Audie Murphy was born and raised in rural Texas, where his parents were poor itinerant farmers who struggled to put food on the table. He generally lived in shacks without electricity or running water. His family was poor in 1925 when he was born, but the Great Depression caused cotton prices to plummet. This made finding work even more difficult for his father, who increasingly turned to alcohol and eventually abandoned his wife and children when Audie was fifteen. Murphy did not attend school until he was nine and left to go to work at thirteen. He became a crack shot with a rifle and often hunted to help feed his family. Murphy later admitted that he was angry with his father because “I hate anyone who quits.” Murphy admired courage as a young man and wanted his father to battle even against great odds.
Murphy bounced around low-paying jobs during the Great Depression, trying to learn a skill and send some money home to his mother and siblings. After the Japanese attacked Pearl Harbor on December 7, 1941, the thin young man tried to join the U.S. Marine Corps, but was rejected for his diminutive size. After several attempts, he was finally accepted into the U.S. Army and found his purpose. Murphy enjoyed the order and stability of army life in basic and advanced infantry training at various military bases. He easily earned his marksmanship badge because of his expert skill with a rifle.
On February 8, 1943, he shipped out to North Africa, where the United States and its allies had invaded in Operation Torch. The allied effort would continue with the invasion of Sicily and then Italy in 1943. In June of 1944, the Allies invaded Normandy and pushed the Germans out of France before a massive German counterattack at the Battle of the Bulge in December and January, 1944. After defeating the German onslaught, the Allies entered Germany and the Nazis surrendered on May 8, 1945. Murphy fought in North Africa, Sicily, Italy, France, and Germany and his courageous actions made him the most highly decorated American soldier of World War II.
In May 1943, under the blinding North African sun, Private Audie Murphy was frustrated. He was stuck guarding German prisoners from Field Marshal Erwin Rommel’s Africa Korps who had recently surrendered. Murphy had not been in combat yet and was itching to get into the fight.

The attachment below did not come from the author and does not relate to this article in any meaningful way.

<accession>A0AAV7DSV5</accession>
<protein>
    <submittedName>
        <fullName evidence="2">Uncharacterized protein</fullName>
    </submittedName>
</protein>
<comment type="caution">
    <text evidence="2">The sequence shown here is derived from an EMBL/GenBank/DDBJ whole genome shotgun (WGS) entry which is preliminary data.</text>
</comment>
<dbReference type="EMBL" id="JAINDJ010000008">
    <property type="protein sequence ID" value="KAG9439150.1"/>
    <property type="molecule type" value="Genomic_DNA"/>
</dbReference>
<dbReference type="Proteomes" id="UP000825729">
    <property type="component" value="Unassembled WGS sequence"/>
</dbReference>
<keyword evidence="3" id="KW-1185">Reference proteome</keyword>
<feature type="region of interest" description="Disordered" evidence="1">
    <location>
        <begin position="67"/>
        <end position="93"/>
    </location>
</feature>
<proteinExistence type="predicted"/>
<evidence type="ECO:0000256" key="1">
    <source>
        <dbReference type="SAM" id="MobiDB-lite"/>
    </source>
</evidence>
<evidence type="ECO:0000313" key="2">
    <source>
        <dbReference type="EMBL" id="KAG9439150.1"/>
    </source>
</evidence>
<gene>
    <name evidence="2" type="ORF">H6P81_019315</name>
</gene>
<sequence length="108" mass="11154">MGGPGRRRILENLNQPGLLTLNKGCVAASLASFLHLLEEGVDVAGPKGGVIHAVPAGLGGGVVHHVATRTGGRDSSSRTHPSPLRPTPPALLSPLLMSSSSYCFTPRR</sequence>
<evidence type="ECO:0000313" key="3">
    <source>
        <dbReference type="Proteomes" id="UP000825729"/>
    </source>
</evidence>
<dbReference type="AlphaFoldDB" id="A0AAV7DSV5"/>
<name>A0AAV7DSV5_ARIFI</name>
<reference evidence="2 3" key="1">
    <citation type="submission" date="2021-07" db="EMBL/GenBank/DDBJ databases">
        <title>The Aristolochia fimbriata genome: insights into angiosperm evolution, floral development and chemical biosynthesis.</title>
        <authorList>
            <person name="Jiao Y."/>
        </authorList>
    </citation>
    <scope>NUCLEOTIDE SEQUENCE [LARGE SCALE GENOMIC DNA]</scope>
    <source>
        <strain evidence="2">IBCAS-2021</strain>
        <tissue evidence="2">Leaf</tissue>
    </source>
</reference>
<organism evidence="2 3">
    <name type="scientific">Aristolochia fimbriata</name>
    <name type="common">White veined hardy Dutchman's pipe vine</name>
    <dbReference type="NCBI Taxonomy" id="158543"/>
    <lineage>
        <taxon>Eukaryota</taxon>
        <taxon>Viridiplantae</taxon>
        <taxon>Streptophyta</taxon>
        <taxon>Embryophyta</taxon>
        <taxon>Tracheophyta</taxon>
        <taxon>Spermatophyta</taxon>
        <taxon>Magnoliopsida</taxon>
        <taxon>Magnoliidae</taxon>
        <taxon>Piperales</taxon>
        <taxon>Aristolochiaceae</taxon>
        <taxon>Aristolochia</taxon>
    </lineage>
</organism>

As novelist and war correspondent John Steinbeck wrote, “No man there knows whether he can take it, knows whether he will run away or stick, or lose his nerve and go to pieces, or will be a good soldier.” Murphy was eager to prove he was courageous.
Murphy would soon get his chance when his division was assigned to participate in the invasion of Sicily in July 1943. There, Murphy proved that he was a good soldier and would courageously
fight. When his platoon was pinned down, Murphy rose up, yelled to the others to follow him, and led a charge up a hill “firing from the hip.” After valiantly taking the hill, he was promoted to corporal two days later.
In late September, his company invaded Italy. There, he and his buddy were pinned down in a ditch before charging a German machine-gun nest and eliminating the threat. By December, he won promotion to sergeant. Murphy was so dedicated to his unit and not appearing that he was
“deliberately trying to avoid the coming action” that he once had to be dragged to the infirmary with a case of malaria and a 105-degree temperature. He recovered and was quickly back in the action where he was promoted to staff sergeant. Murphy admitted to new replacements that, “I’m always scared when we’re up front.” He advised that they should not be ashamed of it, but should not let it rule their actions during a battle.